Friday, June 10, 2022

This Year by the Numbers

Last Thursday was the last day of school. And if you've been following the blog for a while, you know it's now time for the post where I take a tally of all the days that I worked. This year was a doozy.

There are 180 days in the school year. I worked... 177 of them. 177

Let us just pause to contemplate that number. I basically blew my last record of 164 out of the water (2019).  And I doubt that this is a record that will ever get beaten. Of course, I hit that record due to the crazy year we had. I'm sure you read about the substitute teacher shortage. Yeah. That meant job security for me. 

Of the three days I did not work, I actually didn't get called for two days in October (the 12th and 13th to be specific). And the third day was the day I took off so I could go to the dentist when I cracked a tooth.

That total does not include the 18 days I worked at the alternative education center in July or the 4 days I covered at the continuation high school before the official beginning of the school year. (The continuation high school begins about three and a half weeks before the rest of the district.) 

41 of those days were at the high schools, 10 were at the middle schools, 7 were in elementary schools, and 2 were at the continuation high school. 117 of them were spent at the adult transition center, which is unsurprising considering that I did two long term assignments there.

I only had 1 day with a teacher who had no conference period, and I did only 12 extra period assignments. Again, this is unsurprising as I did so few high school days (relatively speaking). (For comparison's sake, in 2019 I had 97 extra periods. That is, on 97 of the days I worked, I covered a period on the teacher's prep period or the teacher didn't have a prep period.) 

I did work the first day of school (but it was at the continuation high school and it wasn't their first day of school, so it kind of doesn't count). And I worked the last day of school (see yesterday's post). 

To break things down a bit more...

Then at the secondary level: 

  • Social studies: 24 days and 1 extra period
    • Economics: 19 days and 1 extra period. This was part of the long term assignment I did in September. She also taught...
    • Geography: 11 days and 1 extra period. The only reason there's a different number here is because that school is on a block schedule. All of her geography classes were on the same day, whereas her economics classes were on both days.
    • World history: 3 days
    • Then 1 day each for 8th grade US history and 11th grade US history
  • English: 15 days and 2 extra periods
    • 9th grade: 13 days and 1 extra period. Most of those days are from the vacant English class I began the year in
    • 8th grade: 7 days. This was part of that vacant English class. (There was one period of 8th grade, the rest of the classes were 9th grade.)
    • 11th grade: 4 days and 1 extra period
    • Then there was 1 day and 1 extra period of 12th grade and 1 extra period of ELD, which is the class students take when they are learning English (immigrants, usually). 
  • Science: 5 days and 4 extra periods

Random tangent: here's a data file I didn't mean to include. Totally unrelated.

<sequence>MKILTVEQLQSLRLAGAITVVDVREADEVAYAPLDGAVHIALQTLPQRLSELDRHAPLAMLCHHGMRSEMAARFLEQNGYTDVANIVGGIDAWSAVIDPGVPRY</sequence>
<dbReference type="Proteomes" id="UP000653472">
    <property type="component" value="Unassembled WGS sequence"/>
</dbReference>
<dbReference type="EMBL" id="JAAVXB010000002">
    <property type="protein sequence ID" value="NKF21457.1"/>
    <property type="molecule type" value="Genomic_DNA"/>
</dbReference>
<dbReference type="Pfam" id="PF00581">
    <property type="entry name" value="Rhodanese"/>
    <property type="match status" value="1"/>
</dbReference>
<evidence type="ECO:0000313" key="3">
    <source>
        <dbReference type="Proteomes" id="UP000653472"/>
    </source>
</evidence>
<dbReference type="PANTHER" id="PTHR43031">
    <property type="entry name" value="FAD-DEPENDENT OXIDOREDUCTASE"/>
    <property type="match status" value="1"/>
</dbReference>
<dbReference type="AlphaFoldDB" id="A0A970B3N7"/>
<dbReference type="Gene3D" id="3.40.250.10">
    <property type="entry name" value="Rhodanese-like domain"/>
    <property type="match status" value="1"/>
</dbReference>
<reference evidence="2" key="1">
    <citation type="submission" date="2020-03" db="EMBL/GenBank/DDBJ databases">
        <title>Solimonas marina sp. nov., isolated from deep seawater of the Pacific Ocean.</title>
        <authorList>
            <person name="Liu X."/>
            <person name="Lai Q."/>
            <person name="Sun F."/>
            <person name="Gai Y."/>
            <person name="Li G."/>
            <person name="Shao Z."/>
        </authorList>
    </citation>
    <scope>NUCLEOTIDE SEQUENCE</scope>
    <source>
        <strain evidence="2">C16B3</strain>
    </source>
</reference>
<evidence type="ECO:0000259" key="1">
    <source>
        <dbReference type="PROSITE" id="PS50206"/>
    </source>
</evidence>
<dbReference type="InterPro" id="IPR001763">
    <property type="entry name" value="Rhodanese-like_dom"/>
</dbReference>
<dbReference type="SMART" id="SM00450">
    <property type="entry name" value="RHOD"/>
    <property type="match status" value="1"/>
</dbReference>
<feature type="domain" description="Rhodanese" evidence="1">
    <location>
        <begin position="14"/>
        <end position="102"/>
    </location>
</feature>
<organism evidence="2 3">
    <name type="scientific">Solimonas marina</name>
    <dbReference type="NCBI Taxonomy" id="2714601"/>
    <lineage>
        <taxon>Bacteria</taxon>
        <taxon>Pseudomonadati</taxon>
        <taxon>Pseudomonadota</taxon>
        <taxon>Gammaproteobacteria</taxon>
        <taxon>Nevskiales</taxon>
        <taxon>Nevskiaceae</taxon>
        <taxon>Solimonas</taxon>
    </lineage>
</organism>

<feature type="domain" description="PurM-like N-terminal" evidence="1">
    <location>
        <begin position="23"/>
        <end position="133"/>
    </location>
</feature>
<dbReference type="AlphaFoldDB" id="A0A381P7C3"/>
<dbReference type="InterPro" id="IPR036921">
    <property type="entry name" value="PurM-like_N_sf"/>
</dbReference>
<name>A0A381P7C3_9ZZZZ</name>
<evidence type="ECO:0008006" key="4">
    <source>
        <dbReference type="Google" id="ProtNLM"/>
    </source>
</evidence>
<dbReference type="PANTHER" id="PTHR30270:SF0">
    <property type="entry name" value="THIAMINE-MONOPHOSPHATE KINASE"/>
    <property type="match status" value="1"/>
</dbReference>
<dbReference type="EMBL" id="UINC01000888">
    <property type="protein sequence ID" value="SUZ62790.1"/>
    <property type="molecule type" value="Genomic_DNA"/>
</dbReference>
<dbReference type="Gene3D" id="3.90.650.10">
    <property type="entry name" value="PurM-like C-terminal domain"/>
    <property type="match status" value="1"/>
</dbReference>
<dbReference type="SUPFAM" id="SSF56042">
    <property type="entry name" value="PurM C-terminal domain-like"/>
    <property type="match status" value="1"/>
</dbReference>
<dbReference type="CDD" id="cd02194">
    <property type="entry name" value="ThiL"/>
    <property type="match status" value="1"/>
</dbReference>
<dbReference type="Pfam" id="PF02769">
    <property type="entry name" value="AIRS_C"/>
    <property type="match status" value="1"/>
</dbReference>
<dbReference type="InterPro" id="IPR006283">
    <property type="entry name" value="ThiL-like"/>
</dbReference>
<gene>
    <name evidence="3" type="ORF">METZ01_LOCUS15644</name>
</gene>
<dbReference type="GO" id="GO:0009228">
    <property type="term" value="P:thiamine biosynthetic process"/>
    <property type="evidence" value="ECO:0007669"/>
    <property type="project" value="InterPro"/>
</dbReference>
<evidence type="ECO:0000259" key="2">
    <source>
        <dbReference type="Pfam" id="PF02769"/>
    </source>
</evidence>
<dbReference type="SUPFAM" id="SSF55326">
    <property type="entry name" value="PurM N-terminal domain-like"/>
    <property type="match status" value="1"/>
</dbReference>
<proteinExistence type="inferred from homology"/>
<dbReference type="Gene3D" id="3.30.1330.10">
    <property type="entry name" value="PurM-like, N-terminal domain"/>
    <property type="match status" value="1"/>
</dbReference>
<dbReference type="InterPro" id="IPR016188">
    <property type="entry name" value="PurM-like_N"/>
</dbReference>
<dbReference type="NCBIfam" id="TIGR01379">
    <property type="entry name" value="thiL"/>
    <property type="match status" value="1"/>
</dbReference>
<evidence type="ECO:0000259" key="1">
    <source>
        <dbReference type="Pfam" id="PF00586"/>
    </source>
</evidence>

• Biology: 2 days and 2 extra periods
    • 7th grade science: 2 days
    • Then I covered 2 extra periods of 8th grade science, 1 day and 1 extra period of chemistry, and 1 day of anatomy/physiology.
  • Math: 4 days and 1 extra period
    • Integrated math 2 (which used to be geometry): 3 days (although, I wasn't really needed)
    • Integrated math 3 (which used to be algebra 2): 2 days
    • Then I had 1 day of 8th grade math and 1 day and 1 extra period of 7th grade math
  • Miscellany:

Normally I'd include the special ed stats above, but because of my two main long term assignments this year, my special ed days completely skew the stats. 

I spent 120 days (and 3 extra periods) in special ed classes. 5 of those (with 1 extra period) were in special day classes. 117 of those (with 2 extra periods) were in the severe special ed classes.

The long terms are considered special ed in the severe special ed classes. I spent 45 days in Ms. S's class in November, December, and January. I spent 60 days in Ms. L's class in March, April, and May (with a couple days in February and June). Although, both teachers had retired by the time I took over the classes.

10 of those days were when I covered Ms. L's class in October. One of those days was for a different teacher at the adult transition center. And so the remaining day was at the high school that feeds the adult transition center.

Yup, I kept pretty busy this year. But I generally do.

Previous years' stats:

11 comments:

  1. Wow. I wonder what next year will be like.

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  2. Yes, you were really busy. But like you said, security and lets not forget pay....

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  3. Hi Liz - you were certainly well occupied with different subjects - thanks for the summary - cheers Hilary

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  4. Wow! What a year! Take a break. You probably won't though. ;-)

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    Replies
    1. Nope. Stupid me said yes to summer school. Sigh.

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  5. Congratulations on another successful year of teaching, Liz!

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  6. I hear there a teacher shortage...so I'm guessing 2022 and 2023 will be busy.
    Coffee is on and stay safe

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